Red version

International L-160 

The International L series was introduced by International Harvester in fall 1949 as the replacement for the KB series and were available as everything from light pickup trucks and delivery vehicles to full-size tractor-trailers. Electric wipers, a radio, and a clock were optional. International would continue to produce the line until 1952 when it was replaced by the R series.

Heavier versions such as the L-150 to L-180 models had taller bodywork to accommodate a bigger engine, beefier chassis, and larger wheels. To hide this in appearance, they receive an extra, full-width chrome grille bar underneath the other two and the headlights. The L-185-L210 models had a longer, narrower hood and taller grille than all the smaller models, surrounded by oversized fenders. These trucks were a different look although they have the same cab as the smaller trucks.

Of the pickup-type bodies, these were available in 6 ft and 8 ft lengths. On L-130 models, a 9-1/2 ft long pickup bed of same design was available and accommodated dual rear wheels. Two different styles of IH factory flatbeds with removable sides were also available for sizes up to L-180.

Other bodies were designed around the basic truck chassis of each series, such as the “Metro” LM120-122 and LM150-152, the “bread trucks” used by bakeries or laundries for example. They hardly resembled the L-Line. The LB-140 Milk Delivery truck was also an oddity with its looks and revolutionary semi-automatic clutch, however it had the L-line face. The LC160-162 and LC180-182 cab-over trucks, or cab-forwards” as they were then called, were another oddity of their own.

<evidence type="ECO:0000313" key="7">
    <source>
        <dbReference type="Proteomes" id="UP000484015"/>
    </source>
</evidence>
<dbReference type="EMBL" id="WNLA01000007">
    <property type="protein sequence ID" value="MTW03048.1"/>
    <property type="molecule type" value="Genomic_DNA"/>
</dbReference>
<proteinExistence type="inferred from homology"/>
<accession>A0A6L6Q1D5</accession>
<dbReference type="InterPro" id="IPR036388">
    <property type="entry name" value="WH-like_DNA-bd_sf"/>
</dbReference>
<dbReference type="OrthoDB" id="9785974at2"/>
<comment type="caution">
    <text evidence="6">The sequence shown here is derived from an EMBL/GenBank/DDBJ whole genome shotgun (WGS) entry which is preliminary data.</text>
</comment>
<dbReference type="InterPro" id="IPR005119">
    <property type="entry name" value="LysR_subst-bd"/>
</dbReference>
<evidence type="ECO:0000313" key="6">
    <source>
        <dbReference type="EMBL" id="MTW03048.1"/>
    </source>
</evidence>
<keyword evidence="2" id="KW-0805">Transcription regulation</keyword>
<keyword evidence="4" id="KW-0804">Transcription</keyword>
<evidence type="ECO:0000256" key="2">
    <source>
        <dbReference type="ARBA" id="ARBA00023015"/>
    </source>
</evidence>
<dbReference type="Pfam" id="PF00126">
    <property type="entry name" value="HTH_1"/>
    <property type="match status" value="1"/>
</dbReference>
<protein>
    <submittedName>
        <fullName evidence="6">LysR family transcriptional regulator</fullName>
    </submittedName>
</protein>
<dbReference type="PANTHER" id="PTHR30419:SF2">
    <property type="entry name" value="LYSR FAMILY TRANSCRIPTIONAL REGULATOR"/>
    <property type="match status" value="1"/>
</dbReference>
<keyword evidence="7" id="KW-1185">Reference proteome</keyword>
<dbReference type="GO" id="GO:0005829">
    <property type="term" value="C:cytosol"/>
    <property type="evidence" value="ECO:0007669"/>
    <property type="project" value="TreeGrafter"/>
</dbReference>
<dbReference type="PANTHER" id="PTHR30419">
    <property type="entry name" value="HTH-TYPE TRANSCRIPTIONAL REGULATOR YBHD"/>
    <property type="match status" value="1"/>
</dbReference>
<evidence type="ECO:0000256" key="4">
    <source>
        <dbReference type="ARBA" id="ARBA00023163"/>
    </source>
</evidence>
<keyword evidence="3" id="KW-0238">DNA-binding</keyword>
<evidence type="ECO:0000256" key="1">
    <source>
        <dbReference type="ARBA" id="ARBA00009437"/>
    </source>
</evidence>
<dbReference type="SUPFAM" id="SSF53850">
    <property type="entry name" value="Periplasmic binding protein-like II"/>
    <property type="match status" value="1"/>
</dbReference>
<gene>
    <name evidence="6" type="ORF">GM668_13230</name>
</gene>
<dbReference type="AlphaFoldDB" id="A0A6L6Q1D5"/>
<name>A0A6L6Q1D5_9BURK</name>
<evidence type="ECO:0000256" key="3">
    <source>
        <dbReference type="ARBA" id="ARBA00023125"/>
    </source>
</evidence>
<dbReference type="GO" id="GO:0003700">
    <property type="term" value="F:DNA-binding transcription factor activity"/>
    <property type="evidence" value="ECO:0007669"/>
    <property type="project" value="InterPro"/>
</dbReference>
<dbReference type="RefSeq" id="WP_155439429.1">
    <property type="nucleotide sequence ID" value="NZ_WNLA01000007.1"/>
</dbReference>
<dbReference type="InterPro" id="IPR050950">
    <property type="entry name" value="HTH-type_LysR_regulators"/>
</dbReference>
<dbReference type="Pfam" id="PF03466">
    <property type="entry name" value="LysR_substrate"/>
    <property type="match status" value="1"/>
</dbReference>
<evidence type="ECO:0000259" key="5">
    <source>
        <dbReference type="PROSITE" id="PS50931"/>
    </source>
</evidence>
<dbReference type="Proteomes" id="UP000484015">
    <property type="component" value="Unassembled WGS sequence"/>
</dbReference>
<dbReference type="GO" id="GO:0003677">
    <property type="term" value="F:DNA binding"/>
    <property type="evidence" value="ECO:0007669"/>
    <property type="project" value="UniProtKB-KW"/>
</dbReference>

The L series was also built in Australia, where it was called the AL series.

The International Harvester Company (often abbreviated by IHC, IH, or simply International) was an American manufacturer of agricultural and construction equipment, automobiles, commercial trucks, lawn and garden products, household equipment, and more.

It was formed from the 1902 merger of McCormick Harvesting Machine Company and Deering Harvester Company and three smaller manufacturers: Milwaukee; Plano; and Warder, Bushnell, and Glessner (manufacturers of Champion brand).

Its brands included McCormick, Deering, and later McCormick-Deering, as well as International. Along with the Farmall and Cub Cadet tractors, International was also known for the Scout and Travelall vehicle nameplates. In the 1980s all divisions were sold off except for International Trucks, which changed its parent company name to Navistar International (NYSE: NAV).

Model of the 1950 

Made in USA 

The National Museum of Science and Industry of Catalonia

Read more: Tractors and special equipment with Boris Willson ...